1. castor

    castor Registered User

    Oct 29, 2005
    2
    brighton
    My father is still driving and we are worried about the future of this but dont know in fact how to proceed to stop him. If we take his car keys away he will just forget the next day and probably get a new set made at the garage. If we take the car away I am sure he will think it has been stollen ... Does anyone have any suggestions / experience about takling the problem of forgetfullness, car driving, alzheimers and a man who does not see there is a problem at all and who obviously does not want to give up this 'freedom'.

    Forgive me if the answer to this type of question is somewhere in the list of replys but I could not find anything.
     
  2. blue sea

    blue sea Registered User

    Aug 24, 2005
    270
    England
    Hi Castor

    This is a dreadful one to solve. Went through exactly the same with dad. You have to come to a view whether his driving is putting other road users at risk. If you think it is you have a duty to do something. i suggest making an appointment to see his GP and explain your fears. The GP will probably carry out tests then inform DVLC if the tests reveal he is not fit to drive. His licence would then be removed. This removes the responsibility from you and puts it on the medics. Some GPs seem better than others at deaing with this problem. Alternatively use subterfuge (often essential when dealing with dementia sufferers!) such as the stolen idea, removing it during the night and the next day insisting on dealing with all the reporting of it yourself. The trouble with subterfuge is it only buys time and the lies keep on getting bigger as they ask more questions! One thing I do know, he is very unlikely just toagree with you he should stop driving.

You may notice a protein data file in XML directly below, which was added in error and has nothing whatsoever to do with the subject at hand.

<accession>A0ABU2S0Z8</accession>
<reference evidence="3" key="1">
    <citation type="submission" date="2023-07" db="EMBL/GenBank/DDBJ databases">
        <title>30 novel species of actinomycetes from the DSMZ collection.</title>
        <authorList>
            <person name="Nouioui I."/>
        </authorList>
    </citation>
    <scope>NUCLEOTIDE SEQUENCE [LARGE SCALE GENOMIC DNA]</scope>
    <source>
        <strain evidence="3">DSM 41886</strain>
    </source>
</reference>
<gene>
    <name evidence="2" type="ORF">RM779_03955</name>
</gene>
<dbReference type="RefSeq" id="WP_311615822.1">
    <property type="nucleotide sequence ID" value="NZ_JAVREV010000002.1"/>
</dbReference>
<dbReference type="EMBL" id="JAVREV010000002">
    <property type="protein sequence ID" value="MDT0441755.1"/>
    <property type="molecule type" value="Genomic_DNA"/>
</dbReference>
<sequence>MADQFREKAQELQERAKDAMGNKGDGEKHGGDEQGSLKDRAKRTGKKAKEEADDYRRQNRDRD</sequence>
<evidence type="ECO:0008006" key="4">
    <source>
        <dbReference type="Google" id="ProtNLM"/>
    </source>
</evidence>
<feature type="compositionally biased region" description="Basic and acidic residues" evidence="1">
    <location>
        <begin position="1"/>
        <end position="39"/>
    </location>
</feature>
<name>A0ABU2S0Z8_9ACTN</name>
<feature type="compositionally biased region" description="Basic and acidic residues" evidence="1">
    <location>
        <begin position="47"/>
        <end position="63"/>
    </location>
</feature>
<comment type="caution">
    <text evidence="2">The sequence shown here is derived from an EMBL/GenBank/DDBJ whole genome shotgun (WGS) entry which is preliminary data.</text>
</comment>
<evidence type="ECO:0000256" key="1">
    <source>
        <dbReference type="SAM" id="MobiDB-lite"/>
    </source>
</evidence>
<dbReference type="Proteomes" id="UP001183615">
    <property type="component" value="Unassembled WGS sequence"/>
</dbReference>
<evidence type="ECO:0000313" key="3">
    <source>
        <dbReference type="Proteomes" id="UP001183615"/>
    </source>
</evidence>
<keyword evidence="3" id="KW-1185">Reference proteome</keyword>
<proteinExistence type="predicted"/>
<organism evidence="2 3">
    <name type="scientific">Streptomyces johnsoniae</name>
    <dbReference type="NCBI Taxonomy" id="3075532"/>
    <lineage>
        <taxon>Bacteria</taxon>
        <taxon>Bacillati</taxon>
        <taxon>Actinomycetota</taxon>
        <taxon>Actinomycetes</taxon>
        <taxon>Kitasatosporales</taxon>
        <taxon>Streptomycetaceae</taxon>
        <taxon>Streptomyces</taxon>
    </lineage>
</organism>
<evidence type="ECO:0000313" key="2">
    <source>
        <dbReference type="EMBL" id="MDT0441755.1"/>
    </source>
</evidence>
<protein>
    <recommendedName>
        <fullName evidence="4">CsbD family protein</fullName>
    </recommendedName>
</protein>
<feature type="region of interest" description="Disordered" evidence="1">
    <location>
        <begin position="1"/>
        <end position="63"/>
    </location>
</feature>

Good luck!
    Blue sea
     
  3. Kriss

    Kriss Registered User

    May 20, 2004
    513
    Shropshire
    For Aunty we had to remove the rotor arm to disable the car and informed her garage of the problem to make sure they played along with the subterfuge. This was on the suggestion of a local police officer who had dealt with an "unreported accident" that she had been involved in.

    Kriss
     
  4. Charly

    Charly Registered User

    Jul 12, 2005
    12
    Lancashire
    Driving

    Hi Castor,

    I am presuming that your Dad uses his car daily?

    You should of course, contact his GP and DVLA as soon as possible, but because this might take a while to get sorted, he could of course endanger himself and other road users.

    The trouble with "pinching" his car is that he may well report it to the police - who will then be very annoyed with you!!

    It is well worth contacting your local police officer and asking their advice you know. (Dont dial 999!!)

    It might sound a bit daft - but they are usually very understanding and may offer some suggestions which could keep you, him and other folk out of trouble! They may well play along with a few "pork pies" to keep your Dad from driving. ;)

    As Kriss suggested, you could fake a problem with the car and ask the local garage to go along with it. (It's all a bit naughty I know - but some things you just have to do!)

    Wishing you all the best

    Charly. x :)
     
  5. Kriss

    Kriss Registered User

    May 20, 2004
    513
    Shropshire